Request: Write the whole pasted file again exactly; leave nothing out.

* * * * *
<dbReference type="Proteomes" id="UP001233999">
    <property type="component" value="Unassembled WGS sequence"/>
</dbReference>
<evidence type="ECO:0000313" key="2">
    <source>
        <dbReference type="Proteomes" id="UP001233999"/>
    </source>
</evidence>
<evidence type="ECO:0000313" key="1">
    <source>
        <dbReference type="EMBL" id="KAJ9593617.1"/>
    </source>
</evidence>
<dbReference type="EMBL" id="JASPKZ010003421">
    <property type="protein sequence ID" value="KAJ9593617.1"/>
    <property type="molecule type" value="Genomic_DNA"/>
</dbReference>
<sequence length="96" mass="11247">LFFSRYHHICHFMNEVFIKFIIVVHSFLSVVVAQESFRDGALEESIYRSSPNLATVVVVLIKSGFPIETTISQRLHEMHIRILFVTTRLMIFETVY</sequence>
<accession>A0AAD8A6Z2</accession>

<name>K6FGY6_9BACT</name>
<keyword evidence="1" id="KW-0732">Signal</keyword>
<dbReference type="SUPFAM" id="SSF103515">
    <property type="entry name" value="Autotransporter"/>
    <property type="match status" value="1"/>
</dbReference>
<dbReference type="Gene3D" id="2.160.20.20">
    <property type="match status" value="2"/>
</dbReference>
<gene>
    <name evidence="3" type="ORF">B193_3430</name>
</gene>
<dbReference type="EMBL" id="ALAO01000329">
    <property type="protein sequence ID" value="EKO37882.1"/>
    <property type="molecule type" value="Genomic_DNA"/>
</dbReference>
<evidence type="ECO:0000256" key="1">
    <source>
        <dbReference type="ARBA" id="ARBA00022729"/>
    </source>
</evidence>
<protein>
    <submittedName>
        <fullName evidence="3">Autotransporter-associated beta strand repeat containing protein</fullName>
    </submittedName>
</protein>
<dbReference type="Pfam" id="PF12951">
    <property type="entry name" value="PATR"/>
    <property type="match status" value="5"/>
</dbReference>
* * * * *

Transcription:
<dbReference type="Proteomes" id="UP001233999">
    <property type="component" value="Unassembled WGS sequence"/>
</dbReference>
<evidence type="ECO:0000313" key="2">
    <source>
        <dbReference type="Proteomes" id="UP001233999"/>
    </source>
</evidence>
<evidence type="ECO:0000313" key="1">
    <source>
        <dbReference type="EMBL" id="KAJ9593617.1"/>
    </source>
</evidence>
<dbReference type="EMBL" id="JASPKZ010003421">
    <property type="protein sequence ID" value="KAJ9593617.1"/>
    <property type="molecule type" value="Genomic_DNA"/>
</dbReference>
<sequence length="96" mass="11247">LFFSRYHHICHFMNEVFIKFIIVVHSFLSVVVAQESFRDGALEESIYRSSPNLATVVVVLIKSGFPIETTISQRLHEMHIRILFVTTRLMIFETVY</sequence>
<accession>A0AAD8A6Z2</accession>

<name>K6FGY6_9BACT</name>
<keyword evidence="1" id="KW-0732">Signal</keyword>
<dbReference type="SUPFAM" id="SSF103515">
    <property type="entry name" value="Autotransporter"/>
    <property type="match status" value="1"/>
</dbReference>
<dbReference type="Gene3D" id="2.160.20.20">
    <property type="match status" value="2"/>
</dbReference>
<gene>
    <name evidence="3" type="ORF">B193_3430</name>
</gene>
<dbReference type="EMBL" id="ALAO01000329">
    <property type="protein sequence ID" value="EKO37882.1"/>
    <property type="molecule type" value="Genomic_DNA"/>
</dbReference>
<evidence type="ECO:0000256" key="1">
    <source>
        <dbReference type="ARBA" id="ARBA00022729"/>
    </source>
</evidence>
<protein>
    <submittedName>
        <fullName evidence="3">Autotransporter-associated beta strand repeat containing protein</fullName>
    </submittedName>
</protein>
<dbReference type="Pfam" id="PF12951">
    <property type="entry name" value="PATR"/>
    <property type="match status" value="5"/>
</dbReference>